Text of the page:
Art and aging


Dear Artist,

If your horizons are going cuckoo, if things don’t form up as well as they used to, or you’re having trouble finding your colours, it may mean the advance of painterly senility. Not fully reserved for the elderly, this can also come about at any age by doing too much, too little, not looking, not caring, or not being in touch with your muse.

While beginning artists may do poor work because of undeveloped skills, mature artists may do poor work because they are losing facilities. Somewhere in between there’s a period of proficiency and relative fulfillment. Most artists agree that this middle period should be dragged out as long as possible. At the same time, most of us have observed aged artists who are sharp and proficient right up to the last ambulance. Genes play a part, but it’s mostly about attitude and lifestyle.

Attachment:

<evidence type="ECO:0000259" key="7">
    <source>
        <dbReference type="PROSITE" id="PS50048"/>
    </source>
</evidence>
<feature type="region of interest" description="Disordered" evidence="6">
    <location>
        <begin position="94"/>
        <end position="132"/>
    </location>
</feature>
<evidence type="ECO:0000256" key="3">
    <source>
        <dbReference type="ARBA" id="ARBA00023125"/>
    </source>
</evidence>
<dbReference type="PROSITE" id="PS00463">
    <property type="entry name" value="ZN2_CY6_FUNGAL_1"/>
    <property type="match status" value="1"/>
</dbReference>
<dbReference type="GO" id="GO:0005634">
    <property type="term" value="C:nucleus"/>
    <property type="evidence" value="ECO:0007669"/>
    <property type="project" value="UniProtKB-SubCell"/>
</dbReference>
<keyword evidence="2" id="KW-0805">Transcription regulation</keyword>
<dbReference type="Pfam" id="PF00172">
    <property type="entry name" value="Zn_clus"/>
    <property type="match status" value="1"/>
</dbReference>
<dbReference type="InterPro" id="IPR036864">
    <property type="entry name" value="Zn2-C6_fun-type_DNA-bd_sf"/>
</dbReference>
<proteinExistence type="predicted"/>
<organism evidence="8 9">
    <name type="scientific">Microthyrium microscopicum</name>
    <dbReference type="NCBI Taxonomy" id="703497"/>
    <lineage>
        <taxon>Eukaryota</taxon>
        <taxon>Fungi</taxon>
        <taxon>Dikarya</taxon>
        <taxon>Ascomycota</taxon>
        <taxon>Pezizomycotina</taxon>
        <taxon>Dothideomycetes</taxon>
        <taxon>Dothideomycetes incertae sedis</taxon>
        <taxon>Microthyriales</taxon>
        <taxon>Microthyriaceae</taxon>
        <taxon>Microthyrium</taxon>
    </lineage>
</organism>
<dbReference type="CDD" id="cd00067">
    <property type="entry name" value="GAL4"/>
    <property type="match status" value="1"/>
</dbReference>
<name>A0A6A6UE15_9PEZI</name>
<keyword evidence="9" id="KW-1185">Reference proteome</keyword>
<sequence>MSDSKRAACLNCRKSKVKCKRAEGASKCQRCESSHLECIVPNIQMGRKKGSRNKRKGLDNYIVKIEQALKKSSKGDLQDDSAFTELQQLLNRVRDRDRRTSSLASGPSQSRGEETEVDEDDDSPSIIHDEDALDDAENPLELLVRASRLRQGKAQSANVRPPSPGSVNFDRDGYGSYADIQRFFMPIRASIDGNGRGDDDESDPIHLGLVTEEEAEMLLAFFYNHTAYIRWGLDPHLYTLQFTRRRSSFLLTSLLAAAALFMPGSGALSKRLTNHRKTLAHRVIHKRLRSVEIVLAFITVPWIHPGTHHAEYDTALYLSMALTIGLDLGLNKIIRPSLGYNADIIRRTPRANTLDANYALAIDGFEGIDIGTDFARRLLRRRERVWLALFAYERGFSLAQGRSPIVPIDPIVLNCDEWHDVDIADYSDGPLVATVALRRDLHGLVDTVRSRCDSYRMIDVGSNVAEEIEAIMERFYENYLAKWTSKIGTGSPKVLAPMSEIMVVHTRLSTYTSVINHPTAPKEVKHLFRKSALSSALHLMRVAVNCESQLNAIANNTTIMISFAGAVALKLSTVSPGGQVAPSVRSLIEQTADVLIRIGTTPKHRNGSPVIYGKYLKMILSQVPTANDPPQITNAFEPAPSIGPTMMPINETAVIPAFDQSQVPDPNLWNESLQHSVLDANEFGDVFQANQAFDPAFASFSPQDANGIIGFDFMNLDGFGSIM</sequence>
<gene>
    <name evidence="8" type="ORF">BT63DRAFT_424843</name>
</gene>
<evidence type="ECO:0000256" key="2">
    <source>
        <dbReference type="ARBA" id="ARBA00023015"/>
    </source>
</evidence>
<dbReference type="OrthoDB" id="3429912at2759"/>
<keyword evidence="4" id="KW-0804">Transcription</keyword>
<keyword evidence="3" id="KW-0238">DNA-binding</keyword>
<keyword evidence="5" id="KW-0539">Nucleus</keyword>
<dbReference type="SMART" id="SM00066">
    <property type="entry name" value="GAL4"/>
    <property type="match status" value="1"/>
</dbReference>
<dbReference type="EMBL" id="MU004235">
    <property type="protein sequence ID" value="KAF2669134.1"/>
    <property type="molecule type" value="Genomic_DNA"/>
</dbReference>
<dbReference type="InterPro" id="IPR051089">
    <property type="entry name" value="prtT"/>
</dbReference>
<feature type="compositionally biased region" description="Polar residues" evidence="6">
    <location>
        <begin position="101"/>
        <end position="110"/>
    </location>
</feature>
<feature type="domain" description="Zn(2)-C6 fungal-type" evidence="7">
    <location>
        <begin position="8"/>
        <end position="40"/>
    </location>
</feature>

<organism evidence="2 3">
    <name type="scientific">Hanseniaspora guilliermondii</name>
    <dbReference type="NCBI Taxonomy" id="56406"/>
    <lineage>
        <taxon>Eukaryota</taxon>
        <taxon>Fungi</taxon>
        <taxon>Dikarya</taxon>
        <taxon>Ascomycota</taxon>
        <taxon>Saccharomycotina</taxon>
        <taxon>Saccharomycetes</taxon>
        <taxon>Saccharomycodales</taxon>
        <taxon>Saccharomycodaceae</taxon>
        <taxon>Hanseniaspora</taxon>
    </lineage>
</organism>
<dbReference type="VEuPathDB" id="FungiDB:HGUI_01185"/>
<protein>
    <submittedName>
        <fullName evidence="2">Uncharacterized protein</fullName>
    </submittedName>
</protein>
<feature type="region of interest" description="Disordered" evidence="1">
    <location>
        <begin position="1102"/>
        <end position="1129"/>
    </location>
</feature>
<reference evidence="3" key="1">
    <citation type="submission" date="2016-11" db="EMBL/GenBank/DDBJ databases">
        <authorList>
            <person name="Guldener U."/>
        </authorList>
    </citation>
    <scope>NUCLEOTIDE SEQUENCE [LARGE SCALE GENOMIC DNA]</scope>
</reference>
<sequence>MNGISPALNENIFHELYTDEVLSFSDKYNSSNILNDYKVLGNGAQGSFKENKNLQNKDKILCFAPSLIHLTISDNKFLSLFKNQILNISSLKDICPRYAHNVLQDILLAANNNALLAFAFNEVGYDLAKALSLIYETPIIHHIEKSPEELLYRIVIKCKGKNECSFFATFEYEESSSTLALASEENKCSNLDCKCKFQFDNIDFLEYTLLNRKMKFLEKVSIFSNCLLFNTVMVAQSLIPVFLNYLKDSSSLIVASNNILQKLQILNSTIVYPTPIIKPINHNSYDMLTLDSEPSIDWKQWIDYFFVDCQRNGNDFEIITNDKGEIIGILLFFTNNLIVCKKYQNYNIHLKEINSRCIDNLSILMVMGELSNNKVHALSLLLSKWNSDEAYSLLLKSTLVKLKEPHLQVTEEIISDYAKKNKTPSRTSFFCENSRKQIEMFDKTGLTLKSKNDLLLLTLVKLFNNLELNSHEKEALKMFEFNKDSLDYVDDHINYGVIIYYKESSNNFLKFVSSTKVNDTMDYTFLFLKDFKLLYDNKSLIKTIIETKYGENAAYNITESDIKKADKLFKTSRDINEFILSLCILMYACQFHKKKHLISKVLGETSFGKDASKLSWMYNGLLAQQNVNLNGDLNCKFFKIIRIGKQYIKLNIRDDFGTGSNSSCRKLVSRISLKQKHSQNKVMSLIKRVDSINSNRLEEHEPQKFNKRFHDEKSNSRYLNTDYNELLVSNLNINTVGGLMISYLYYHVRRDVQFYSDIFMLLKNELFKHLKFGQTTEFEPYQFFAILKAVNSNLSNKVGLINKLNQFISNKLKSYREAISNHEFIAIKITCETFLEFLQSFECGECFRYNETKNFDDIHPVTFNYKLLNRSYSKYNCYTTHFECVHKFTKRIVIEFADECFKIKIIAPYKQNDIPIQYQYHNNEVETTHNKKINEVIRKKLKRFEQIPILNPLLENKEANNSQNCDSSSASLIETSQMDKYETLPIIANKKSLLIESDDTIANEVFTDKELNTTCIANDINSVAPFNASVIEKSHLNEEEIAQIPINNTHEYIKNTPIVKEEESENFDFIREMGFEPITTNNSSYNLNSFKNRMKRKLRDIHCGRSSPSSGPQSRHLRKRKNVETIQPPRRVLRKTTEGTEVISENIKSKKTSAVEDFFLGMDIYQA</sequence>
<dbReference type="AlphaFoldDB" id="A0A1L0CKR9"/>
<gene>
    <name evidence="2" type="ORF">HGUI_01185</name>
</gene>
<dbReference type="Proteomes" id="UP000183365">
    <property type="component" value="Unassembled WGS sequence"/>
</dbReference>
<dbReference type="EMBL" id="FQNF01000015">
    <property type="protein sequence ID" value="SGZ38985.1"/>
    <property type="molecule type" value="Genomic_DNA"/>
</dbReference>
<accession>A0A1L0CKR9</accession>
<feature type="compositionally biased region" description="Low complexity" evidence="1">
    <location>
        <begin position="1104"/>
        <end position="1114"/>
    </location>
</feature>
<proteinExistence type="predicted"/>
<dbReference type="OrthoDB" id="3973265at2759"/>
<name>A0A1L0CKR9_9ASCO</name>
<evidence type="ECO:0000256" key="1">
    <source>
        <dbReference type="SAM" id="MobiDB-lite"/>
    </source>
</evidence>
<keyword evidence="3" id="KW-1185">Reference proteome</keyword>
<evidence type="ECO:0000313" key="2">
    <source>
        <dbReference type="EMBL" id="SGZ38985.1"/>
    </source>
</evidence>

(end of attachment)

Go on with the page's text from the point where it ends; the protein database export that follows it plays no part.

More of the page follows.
Success in hanging onto your artistic chops may be hard to measure, but a related faculty, the maintenance of memory, is well-documented. Researchers at the Harvard Medical School have some suggestions for you:

Keep learning. Keep challenging and exercising the brain in order to stimulate communication between the brain cells. It’s important to keep learning new skills.

Don’t smoke. Smoking harms the brain as well as the lungs and heart. Smokers perform worse than non-smokers in studies of memory and thinking skills.

Be sociable. Close ties with others can improve mental performance. Social relationships provide support during unpleasant times.

Exercise. What’s good for the heart is good for the brain. Getting your juices flowing gets your creative juices flowing too.